Shop Faster by Autofilling Forms in Safari

While supporting local businesses and benefiting from their expertise is always best, if you cannot find what you are looking for from a local business, like ours, (of course). Online shopping can be faster, easier, and less stressful than braving the crowds at big box stores. But having to enter your name, address, and credit card information in each different Web cart is tedious, and if you’re still doing that, it’s time to learn how Safari’s AutoFill feature can simplify your life. Put simply, AutoFill remembers details you give it and enters that information automatically when requested.

To enable AutoFill, choose Safari > Preferences > AutoFill and select the desired checkboxes. In most cases, you’ll want all of them checked so AutoFill can fill in details for contact and credit card information, as well as usernames and passwords for Web sites you log in to and other Web forms.


Then, open the Contacts app, find your own contact card (or create it, if necessary) and choose Card > Make This My Card. That teaches Contacts, and thus Safari, who you are.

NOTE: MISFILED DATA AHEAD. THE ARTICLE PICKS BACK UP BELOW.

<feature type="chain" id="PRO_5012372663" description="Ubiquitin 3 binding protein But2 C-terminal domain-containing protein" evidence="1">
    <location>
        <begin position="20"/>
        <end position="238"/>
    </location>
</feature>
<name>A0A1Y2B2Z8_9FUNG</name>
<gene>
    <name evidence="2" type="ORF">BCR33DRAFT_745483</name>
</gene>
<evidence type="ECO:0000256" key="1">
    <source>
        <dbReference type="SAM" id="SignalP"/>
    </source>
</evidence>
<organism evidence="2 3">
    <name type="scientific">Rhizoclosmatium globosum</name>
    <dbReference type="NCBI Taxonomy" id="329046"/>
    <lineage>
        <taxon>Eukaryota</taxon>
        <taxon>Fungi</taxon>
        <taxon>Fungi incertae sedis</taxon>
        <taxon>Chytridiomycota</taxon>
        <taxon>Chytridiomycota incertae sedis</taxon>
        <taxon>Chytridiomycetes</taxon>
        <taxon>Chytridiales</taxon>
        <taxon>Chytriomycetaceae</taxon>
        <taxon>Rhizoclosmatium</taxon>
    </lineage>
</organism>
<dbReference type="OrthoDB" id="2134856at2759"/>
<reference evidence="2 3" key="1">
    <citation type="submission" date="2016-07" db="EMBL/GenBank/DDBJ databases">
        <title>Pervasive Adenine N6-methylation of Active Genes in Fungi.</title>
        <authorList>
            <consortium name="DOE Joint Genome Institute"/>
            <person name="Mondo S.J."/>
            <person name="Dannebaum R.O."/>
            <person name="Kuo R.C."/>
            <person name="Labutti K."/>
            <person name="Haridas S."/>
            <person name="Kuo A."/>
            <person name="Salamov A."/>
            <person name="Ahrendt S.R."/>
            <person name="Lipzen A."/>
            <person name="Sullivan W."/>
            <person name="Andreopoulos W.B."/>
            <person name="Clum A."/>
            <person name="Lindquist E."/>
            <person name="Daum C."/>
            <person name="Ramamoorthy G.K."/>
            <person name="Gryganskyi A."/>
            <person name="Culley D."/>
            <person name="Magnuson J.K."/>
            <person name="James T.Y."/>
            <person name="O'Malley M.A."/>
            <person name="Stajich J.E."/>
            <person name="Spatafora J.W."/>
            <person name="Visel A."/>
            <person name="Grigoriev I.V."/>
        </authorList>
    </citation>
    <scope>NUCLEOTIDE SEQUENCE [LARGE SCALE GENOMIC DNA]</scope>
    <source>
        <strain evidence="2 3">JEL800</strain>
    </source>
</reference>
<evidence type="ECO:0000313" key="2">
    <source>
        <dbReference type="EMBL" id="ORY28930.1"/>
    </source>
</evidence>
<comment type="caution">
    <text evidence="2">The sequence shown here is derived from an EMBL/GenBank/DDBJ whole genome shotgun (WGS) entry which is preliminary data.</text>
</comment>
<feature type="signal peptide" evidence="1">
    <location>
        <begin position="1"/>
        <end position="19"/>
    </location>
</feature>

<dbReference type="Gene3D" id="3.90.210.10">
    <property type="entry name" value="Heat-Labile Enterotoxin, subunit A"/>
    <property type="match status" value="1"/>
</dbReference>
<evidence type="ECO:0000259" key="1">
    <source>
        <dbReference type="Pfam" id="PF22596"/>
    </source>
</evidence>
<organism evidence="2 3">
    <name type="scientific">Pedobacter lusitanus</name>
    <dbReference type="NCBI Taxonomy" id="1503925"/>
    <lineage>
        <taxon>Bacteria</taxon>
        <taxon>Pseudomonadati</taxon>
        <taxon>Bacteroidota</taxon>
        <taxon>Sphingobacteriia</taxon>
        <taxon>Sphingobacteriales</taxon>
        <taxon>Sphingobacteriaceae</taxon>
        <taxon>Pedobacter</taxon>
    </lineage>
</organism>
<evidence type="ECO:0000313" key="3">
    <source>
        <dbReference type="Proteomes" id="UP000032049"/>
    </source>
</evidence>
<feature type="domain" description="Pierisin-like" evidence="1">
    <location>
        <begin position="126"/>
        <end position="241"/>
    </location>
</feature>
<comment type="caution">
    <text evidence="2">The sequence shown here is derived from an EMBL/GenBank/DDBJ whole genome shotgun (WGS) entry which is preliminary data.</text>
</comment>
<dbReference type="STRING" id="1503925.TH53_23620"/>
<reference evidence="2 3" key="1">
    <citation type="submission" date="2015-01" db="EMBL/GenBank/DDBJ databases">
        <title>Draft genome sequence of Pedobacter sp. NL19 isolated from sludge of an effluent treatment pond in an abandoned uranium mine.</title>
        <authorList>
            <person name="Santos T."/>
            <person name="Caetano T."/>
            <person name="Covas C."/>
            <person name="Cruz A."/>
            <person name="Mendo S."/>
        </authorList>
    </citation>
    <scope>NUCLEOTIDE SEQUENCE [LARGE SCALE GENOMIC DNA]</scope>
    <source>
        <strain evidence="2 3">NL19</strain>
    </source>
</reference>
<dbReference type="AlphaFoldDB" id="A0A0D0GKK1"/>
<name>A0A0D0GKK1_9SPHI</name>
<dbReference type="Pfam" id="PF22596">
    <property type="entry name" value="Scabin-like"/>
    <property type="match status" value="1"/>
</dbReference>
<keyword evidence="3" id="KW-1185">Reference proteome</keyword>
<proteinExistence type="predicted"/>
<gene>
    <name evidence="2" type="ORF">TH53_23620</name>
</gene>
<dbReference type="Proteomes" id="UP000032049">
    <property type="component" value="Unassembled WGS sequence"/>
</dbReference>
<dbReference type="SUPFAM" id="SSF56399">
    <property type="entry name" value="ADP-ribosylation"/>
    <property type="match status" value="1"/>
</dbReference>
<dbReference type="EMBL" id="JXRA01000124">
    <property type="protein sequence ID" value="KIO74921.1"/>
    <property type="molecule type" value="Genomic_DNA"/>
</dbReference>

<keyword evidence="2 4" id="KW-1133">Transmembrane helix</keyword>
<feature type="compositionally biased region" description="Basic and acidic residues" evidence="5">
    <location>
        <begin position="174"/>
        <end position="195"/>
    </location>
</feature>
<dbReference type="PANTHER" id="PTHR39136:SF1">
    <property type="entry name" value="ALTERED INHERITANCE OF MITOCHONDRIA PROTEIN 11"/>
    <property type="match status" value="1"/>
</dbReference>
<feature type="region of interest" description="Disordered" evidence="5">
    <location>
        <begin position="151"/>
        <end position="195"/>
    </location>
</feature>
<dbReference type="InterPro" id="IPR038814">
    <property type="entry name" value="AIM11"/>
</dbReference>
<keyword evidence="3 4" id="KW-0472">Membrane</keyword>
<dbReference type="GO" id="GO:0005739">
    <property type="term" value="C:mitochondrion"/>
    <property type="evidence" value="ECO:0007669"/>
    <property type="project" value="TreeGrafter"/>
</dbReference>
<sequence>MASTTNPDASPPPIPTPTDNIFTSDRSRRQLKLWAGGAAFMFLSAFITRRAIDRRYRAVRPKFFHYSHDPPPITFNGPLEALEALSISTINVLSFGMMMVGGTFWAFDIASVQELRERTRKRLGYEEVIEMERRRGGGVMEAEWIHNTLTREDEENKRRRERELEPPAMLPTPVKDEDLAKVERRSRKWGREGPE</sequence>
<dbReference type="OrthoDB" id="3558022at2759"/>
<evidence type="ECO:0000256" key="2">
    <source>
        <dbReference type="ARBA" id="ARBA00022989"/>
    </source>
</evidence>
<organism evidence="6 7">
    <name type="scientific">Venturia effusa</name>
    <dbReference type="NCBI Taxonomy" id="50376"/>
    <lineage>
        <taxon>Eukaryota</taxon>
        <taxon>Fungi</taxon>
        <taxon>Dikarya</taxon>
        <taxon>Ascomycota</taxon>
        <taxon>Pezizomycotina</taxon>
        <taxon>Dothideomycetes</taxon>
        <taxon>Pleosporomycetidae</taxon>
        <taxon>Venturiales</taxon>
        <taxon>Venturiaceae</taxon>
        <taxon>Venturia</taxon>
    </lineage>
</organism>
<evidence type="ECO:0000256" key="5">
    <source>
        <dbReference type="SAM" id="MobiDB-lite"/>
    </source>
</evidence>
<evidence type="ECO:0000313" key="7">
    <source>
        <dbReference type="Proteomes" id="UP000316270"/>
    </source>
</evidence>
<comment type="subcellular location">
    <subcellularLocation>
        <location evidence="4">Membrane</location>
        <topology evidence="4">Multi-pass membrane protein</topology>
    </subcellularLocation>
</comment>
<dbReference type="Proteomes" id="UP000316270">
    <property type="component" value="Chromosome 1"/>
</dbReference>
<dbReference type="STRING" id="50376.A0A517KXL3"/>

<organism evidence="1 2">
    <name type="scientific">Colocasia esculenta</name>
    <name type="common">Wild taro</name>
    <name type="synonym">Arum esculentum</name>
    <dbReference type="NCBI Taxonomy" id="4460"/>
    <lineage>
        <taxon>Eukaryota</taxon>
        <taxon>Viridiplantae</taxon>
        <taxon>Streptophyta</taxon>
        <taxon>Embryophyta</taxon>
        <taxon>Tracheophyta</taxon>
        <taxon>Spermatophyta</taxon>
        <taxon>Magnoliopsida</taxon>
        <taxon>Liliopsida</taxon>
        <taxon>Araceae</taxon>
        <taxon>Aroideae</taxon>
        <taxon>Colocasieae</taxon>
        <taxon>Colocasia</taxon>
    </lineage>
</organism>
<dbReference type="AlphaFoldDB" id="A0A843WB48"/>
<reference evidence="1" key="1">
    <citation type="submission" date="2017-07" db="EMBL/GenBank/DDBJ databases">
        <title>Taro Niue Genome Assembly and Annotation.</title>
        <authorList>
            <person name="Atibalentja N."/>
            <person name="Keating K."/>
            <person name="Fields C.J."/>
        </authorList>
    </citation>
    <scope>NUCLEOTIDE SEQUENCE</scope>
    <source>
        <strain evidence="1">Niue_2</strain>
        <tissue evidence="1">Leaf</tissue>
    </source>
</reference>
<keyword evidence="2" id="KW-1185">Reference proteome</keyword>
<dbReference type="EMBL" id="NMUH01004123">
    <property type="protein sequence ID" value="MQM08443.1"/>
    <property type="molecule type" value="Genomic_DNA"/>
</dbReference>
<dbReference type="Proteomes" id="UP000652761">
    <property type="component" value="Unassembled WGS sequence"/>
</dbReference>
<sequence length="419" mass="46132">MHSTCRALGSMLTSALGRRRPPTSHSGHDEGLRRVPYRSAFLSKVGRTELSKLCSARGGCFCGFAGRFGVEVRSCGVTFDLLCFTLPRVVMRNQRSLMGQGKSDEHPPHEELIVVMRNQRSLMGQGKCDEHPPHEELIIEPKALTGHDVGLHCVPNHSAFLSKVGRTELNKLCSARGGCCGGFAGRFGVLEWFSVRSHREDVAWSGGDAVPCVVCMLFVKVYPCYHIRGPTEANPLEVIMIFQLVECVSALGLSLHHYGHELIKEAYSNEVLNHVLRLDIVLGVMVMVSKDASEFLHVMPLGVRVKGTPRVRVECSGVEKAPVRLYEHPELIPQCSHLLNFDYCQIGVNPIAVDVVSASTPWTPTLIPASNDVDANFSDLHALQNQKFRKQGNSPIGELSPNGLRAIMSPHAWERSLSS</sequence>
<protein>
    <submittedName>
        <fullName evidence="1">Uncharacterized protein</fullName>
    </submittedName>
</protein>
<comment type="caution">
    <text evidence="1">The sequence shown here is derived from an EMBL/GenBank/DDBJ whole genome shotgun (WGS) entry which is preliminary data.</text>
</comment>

The next time you come to a Web form that’s asking for your name, address, and phone number, you can autofill your information in three different ways:

  • Choose Edit > AutoFill Form to make Safari fill in all the fields with whatever information it knows. This is the fastest and easiest method.
  • Click in the first field in the form, click the silhouette autofill-silhouette-inline button, and click “AutoFill your contact info” in the dropdown menu. (Clicking the first item fills just that field with the displayed data.) Then click the AutoFill button in the popover that displays your contact information.